It’s clear why CF/60 is important: more shots mean more opportunities to score. More opportunities to score mean more opportunities for points. Clear as mud? Good.
It’s worth going through players with significant CF/60 increases in the 2017-18 season. Keep in mind that about six weeks ago we discussed in these Ramblings how shot rates increased across the league by a little over four percent.
Decreases will be covered in the next Ramblings.
Below we’ll discuss a few of these players and whether a new norm may be established or if it’s just a blip. These are forwards who managed at least 500 minutes of ice time in both 2016-17 and 2017-18, and it’s at five-on-five. All data from Natural Stat Trick. I will be using viz from CJ Turtoro based on data from Corey Sznajder as well.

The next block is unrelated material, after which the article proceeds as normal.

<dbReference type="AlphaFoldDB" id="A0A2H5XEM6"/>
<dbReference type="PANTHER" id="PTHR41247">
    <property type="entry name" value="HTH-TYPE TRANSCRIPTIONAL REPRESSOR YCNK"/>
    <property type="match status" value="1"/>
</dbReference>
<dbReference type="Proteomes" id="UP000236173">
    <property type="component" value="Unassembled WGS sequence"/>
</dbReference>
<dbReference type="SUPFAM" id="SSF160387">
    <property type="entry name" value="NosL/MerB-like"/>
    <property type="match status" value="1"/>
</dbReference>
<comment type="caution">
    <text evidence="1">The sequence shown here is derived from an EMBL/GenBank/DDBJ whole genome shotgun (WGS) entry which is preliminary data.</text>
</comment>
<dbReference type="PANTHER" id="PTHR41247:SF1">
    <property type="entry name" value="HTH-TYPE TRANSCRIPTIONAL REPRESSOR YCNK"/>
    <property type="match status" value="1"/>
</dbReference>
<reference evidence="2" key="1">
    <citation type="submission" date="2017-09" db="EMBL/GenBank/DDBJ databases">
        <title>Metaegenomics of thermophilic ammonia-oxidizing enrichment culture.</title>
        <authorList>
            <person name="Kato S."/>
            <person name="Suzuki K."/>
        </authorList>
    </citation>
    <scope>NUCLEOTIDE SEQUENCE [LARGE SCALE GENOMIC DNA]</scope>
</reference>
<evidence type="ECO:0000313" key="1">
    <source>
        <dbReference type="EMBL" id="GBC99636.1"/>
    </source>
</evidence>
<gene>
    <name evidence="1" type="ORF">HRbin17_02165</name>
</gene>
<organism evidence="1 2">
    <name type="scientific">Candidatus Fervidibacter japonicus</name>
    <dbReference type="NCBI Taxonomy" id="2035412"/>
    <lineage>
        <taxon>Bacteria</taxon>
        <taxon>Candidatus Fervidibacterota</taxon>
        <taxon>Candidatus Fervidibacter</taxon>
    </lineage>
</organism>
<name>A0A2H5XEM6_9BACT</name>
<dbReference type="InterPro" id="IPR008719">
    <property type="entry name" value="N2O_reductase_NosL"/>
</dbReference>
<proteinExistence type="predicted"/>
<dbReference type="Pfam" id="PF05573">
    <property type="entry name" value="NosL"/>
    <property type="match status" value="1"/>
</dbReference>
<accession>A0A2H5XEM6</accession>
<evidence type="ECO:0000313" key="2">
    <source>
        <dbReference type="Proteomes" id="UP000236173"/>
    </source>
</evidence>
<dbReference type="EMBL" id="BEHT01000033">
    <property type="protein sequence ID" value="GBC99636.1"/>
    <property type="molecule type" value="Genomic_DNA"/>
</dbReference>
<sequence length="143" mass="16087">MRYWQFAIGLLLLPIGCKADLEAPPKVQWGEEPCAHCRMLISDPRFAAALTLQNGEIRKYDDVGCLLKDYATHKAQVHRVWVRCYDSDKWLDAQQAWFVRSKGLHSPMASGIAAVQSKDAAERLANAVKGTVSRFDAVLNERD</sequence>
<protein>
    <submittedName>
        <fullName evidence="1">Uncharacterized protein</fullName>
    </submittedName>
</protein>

These are the top-25 biggest increases in on-ice CF/60 from 2016-17 to 2017-18.
Let’s dig in.
Though he had just 30 total points, it was a breakout season of sorts for Anderson. He managed 19 goals in just 63 games, outscoring his 2016-17 season in 15 fewer games. A big part of this is not only his increase in shot rate – his personal shot rate at five-on-five went up over 30 percent – but we saw the progression of a young player growing into a potential star:
That viz shows us how much he’s improving in things that lead to an increase in offence like controlled zone entries, controlled zone exits, shot assists (passes that lead directly to shots), and his personal shot rate. Everything moved in the right direction for Anderson last year but he was slowed by three things: injury, line mates’ inability to score, and inconsistent lineup placement. Remember he was a fixture of the top line with Artemi Panarin and Pierre-Luc Dubois before he was replaced by Cam Atkinson.
Ah, Artemi Panarin. Let’s talk about that.